For the purpose of his marvellous crime fiction Colin Watson invented a town called Flaxborough, located somewhere in the east of England, superficially bland and conservative, but concealing devious depths – there to be uncovered by the diligent local Detective Inspector Walter Purbright. Critic H.R.F. Keating argued that Watson’s Flaxborough merited comparison with ‘the creation of Arnold Bennett in his classic Five Towns novels, or even perhaps with William Faulkner’s Yoknapatawpha County’. Coffin Scarcely Used was Colin Watson’s first Flaxborough novel, originally published in 1958, and praised by Cecil Day-Lewis as ‘a great lark, full of preposterous situations and poker-faced wit’
Flaxborough is taken aback when one of the mourners at Councillor Carobelat’s funeral dies just six months later. Not only was he Councillor Carobelat’s neighbour but the circumstances of his death are rather unusual, even by Flaxborough standards. Marcus Gwill, proprietor of the Flaxborough Citizen has been found electrocuted at the foot of an electricity pylon with a mouth full of marshmallows. Local gossip rules it as either an accident or a suicide but Inspector Purbright remains unconvinced. After all he’s never encountered a suicide who has been in the mood for confectionery at the last moment …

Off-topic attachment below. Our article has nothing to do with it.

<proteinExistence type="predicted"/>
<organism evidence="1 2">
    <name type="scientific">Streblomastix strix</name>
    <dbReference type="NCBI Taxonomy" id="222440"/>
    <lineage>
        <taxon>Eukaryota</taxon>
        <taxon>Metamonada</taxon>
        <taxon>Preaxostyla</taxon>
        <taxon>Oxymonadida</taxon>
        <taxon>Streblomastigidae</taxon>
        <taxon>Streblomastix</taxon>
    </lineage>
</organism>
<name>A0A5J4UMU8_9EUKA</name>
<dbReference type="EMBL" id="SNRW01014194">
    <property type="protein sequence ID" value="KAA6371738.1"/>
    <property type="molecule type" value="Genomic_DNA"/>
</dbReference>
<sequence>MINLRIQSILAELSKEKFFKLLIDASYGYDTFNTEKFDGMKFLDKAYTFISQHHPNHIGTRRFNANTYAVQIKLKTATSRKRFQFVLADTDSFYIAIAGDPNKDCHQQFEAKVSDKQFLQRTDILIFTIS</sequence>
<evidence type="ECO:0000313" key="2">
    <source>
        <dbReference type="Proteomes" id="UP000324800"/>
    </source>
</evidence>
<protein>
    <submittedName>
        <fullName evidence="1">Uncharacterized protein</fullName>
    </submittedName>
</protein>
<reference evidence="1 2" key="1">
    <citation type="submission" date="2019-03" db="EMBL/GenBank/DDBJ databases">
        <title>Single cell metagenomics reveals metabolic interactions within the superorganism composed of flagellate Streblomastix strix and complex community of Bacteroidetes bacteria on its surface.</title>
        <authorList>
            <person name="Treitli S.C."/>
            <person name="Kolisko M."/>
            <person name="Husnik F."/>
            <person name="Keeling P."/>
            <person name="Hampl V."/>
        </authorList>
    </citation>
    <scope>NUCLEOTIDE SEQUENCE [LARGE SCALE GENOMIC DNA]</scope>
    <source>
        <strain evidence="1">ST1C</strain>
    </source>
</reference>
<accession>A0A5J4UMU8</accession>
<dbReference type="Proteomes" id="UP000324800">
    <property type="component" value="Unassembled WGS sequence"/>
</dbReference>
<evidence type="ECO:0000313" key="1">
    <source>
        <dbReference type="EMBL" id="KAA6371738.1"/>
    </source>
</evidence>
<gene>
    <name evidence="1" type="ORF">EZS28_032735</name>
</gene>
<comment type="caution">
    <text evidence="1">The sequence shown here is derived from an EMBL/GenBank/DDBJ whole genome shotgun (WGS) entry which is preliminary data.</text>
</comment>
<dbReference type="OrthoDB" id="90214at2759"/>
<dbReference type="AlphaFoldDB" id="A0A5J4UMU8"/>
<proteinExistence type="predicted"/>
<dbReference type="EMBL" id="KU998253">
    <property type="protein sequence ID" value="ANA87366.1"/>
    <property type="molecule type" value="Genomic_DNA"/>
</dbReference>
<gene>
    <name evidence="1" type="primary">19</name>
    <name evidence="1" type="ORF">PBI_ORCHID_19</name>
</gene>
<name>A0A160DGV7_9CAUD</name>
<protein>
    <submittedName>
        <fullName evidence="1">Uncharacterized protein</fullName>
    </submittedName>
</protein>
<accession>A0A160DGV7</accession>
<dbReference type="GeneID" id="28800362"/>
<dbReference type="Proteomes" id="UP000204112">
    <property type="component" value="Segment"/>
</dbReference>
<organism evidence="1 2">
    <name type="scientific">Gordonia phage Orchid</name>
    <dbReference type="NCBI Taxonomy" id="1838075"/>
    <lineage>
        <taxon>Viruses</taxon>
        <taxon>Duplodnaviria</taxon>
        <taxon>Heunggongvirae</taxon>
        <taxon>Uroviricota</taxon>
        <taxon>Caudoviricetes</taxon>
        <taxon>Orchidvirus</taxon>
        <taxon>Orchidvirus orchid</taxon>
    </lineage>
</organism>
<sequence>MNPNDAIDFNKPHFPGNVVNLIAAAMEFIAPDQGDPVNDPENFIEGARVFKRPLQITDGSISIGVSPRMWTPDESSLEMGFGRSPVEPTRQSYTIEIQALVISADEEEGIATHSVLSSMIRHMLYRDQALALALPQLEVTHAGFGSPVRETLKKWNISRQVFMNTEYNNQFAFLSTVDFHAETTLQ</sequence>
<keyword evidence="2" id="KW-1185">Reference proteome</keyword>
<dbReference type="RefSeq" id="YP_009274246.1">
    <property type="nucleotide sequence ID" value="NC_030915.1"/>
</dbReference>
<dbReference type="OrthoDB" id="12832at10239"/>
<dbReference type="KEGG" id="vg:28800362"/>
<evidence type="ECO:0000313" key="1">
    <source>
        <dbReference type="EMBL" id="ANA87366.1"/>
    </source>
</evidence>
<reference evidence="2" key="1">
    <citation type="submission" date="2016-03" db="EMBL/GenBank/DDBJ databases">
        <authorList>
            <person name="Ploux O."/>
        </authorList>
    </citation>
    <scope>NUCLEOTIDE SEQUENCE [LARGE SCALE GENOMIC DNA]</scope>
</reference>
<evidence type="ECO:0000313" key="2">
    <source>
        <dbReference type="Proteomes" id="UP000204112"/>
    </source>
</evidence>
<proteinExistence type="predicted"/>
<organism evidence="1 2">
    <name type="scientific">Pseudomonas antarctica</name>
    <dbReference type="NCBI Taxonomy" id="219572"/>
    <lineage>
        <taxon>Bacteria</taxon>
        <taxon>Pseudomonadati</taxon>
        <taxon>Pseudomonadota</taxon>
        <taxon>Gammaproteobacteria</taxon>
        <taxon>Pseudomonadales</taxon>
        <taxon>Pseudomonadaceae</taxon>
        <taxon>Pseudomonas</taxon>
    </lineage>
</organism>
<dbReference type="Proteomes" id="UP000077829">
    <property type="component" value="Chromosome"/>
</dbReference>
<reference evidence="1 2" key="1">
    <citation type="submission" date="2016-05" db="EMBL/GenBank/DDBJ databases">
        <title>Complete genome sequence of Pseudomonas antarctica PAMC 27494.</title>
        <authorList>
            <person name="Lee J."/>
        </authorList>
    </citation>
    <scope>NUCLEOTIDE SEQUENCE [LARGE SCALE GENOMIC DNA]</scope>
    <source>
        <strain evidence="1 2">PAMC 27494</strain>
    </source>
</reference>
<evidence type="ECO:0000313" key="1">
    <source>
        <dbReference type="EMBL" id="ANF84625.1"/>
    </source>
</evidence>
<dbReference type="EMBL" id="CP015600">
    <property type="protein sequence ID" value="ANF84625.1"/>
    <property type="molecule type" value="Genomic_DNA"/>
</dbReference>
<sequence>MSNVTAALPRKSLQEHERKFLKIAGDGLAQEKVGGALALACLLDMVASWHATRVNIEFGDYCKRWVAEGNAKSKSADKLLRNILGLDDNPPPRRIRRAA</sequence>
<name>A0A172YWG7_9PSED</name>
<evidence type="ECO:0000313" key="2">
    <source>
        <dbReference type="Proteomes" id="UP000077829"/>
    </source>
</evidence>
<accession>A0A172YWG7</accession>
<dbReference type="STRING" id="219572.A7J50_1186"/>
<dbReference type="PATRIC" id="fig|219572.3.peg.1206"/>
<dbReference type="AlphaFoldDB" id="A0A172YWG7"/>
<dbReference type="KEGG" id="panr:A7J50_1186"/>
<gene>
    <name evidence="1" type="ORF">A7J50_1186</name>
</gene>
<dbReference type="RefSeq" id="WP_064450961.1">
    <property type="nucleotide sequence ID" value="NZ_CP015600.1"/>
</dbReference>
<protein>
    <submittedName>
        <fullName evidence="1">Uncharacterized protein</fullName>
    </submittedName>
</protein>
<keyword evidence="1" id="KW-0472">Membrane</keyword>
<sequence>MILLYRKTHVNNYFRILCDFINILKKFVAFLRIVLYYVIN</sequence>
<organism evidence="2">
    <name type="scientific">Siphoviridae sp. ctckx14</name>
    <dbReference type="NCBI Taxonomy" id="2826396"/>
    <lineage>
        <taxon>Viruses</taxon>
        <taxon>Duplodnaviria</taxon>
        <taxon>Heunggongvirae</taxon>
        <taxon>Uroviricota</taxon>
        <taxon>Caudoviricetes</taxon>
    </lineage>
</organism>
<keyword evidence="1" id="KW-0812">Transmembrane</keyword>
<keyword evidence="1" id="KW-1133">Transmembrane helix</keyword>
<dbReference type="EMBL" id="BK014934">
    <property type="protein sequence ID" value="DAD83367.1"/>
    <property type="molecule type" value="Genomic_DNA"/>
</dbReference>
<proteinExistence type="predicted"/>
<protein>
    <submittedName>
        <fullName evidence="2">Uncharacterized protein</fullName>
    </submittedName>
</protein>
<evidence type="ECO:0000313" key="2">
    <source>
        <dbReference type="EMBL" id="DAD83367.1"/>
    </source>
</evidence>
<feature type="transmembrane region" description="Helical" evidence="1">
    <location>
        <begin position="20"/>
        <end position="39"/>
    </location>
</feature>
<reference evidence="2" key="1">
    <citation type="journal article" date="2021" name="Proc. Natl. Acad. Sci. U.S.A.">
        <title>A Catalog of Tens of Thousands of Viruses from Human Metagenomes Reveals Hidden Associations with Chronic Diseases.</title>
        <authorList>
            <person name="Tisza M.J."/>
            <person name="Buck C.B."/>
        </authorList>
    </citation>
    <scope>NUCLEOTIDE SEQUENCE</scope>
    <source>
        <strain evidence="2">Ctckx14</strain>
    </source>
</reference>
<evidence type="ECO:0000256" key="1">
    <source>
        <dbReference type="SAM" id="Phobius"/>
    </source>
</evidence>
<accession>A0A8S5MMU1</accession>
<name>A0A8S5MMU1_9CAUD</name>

We have one copy of Coffin Scarcely Used to give away to the winner of our quiz. To win, first take a look at the following question:
In 1977 the BBC adapted four of the Flaxborough novels into a TV series. What was the title of this series?